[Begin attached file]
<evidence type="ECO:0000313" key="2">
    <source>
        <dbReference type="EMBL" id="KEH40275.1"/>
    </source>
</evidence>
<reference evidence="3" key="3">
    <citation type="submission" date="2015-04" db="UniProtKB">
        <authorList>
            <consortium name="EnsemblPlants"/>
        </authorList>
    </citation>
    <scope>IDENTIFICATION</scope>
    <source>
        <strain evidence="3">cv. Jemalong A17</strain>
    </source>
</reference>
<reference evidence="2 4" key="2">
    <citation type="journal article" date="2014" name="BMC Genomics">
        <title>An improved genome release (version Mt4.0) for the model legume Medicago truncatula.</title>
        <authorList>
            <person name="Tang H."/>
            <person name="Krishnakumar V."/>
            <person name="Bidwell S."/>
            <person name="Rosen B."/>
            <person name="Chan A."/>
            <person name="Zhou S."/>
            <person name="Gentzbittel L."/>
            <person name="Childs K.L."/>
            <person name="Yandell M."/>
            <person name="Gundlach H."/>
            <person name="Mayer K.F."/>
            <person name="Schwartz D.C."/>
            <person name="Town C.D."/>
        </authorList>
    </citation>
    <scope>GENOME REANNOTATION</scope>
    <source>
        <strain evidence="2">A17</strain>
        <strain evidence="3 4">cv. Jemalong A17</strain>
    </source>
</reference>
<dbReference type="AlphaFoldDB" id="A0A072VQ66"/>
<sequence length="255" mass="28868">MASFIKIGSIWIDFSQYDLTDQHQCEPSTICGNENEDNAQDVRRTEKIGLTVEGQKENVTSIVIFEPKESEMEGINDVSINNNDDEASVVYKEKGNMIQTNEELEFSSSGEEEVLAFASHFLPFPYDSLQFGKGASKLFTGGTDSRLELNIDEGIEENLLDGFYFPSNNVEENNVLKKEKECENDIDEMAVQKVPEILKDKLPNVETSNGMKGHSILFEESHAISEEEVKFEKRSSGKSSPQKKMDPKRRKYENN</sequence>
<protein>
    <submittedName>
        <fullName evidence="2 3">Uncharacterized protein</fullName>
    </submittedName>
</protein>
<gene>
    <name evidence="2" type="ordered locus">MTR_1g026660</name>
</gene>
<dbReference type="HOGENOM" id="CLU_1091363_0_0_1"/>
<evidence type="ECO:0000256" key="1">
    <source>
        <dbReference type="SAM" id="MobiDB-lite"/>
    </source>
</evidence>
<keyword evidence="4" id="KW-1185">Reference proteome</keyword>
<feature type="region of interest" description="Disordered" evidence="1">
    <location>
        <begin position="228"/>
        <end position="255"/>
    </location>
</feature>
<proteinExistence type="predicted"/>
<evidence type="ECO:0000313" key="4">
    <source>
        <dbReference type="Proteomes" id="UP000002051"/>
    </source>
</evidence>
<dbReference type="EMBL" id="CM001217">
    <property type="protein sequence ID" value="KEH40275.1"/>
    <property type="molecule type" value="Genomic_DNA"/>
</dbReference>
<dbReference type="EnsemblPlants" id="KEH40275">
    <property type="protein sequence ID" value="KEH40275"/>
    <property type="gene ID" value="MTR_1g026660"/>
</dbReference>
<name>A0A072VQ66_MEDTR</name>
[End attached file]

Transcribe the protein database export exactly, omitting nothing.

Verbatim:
<evidence type="ECO:0000313" key="2">
    <source>
        <dbReference type="EMBL" id="KEH40275.1"/>
    </source>
</evidence>
<reference evidence="3" key="3">
    <citation type="submission" date="2015-04" db="UniProtKB">
        <authorList>
            <consortium name="EnsemblPlants"/>
        </authorList>
    </citation>
    <scope>IDENTIFICATION</scope>
    <source>
        <strain evidence="3">cv. Jemalong A17</strain>
    </source>
</reference>
<reference evidence="2 4" key="2">
    <citation type="journal article" date="2014" name="BMC Genomics">
        <title>An improved genome release (version Mt4.0) for the model legume Medicago truncatula.</title>
        <authorList>
            <person name="Tang H."/>
            <person name="Krishnakumar V."/>
            <person name="Bidwell S."/>
            <person name="Rosen B."/>
            <person name="Chan A."/>
            <person name="Zhou S."/>
            <person name="Gentzbittel L."/>
            <person name="Childs K.L."/>
            <person name="Yandell M."/>
            <person name="Gundlach H."/>
            <person name="Mayer K.F."/>
            <person name="Schwartz D.C."/>
            <person name="Town C.D."/>
        </authorList>
    </citation>
    <scope>GENOME REANNOTATION</scope>
    <source>
        <strain evidence="2">A17</strain>
        <strain evidence="3 4">cv. Jemalong A17</strain>
    </source>
</reference>
<dbReference type="AlphaFoldDB" id="A0A072VQ66"/>
<sequence length="255" mass="28868">MASFIKIGSIWIDFSQYDLTDQHQCEPSTICGNENEDNAQDVRRTEKIGLTVEGQKENVTSIVIFEPKESEMEGINDVSINNNDDEASVVYKEKGNMIQTNEELEFSSSGEEEVLAFASHFLPFPYDSLQFGKGASKLFTGGTDSRLELNIDEGIEENLLDGFYFPSNNVEENNVLKKEKECENDIDEMAVQKVPEILKDKLPNVETSNGMKGHSILFEESHAISEEEVKFEKRSSGKSSPQKKMDPKRRKYENN</sequence>
<protein>
    <submittedName>
        <fullName evidence="2 3">Uncharacterized protein</fullName>
    </submittedName>
</protein>
<gene>
    <name evidence="2" type="ordered locus">MTR_1g026660</name>
</gene>
<dbReference type="HOGENOM" id="CLU_1091363_0_0_1"/>
<evidence type="ECO:0000256" key="1">
    <source>
        <dbReference type="SAM" id="MobiDB-lite"/>
    </source>
</evidence>
<keyword evidence="4" id="KW-1185">Reference proteome</keyword>
<feature type="region of interest" description="Disordered" evidence="1">
    <location>
        <begin position="228"/>
        <end position="255"/>
    </location>
</feature>
<proteinExistence type="predicted"/>
<evidence type="ECO:0000313" key="4">
    <source>
        <dbReference type="Proteomes" id="UP000002051"/>
    </source>
</evidence>
<dbReference type="EMBL" id="CM001217">
    <property type="protein sequence ID" value="KEH40275.1"/>
    <property type="molecule type" value="Genomic_DNA"/>
</dbReference>
<dbReference type="EnsemblPlants" id="KEH40275">
    <property type="protein sequence ID" value="KEH40275"/>
    <property type="gene ID" value="MTR_1g026660"/>
</dbReference>
<name>A0A072VQ66_MEDTR</name>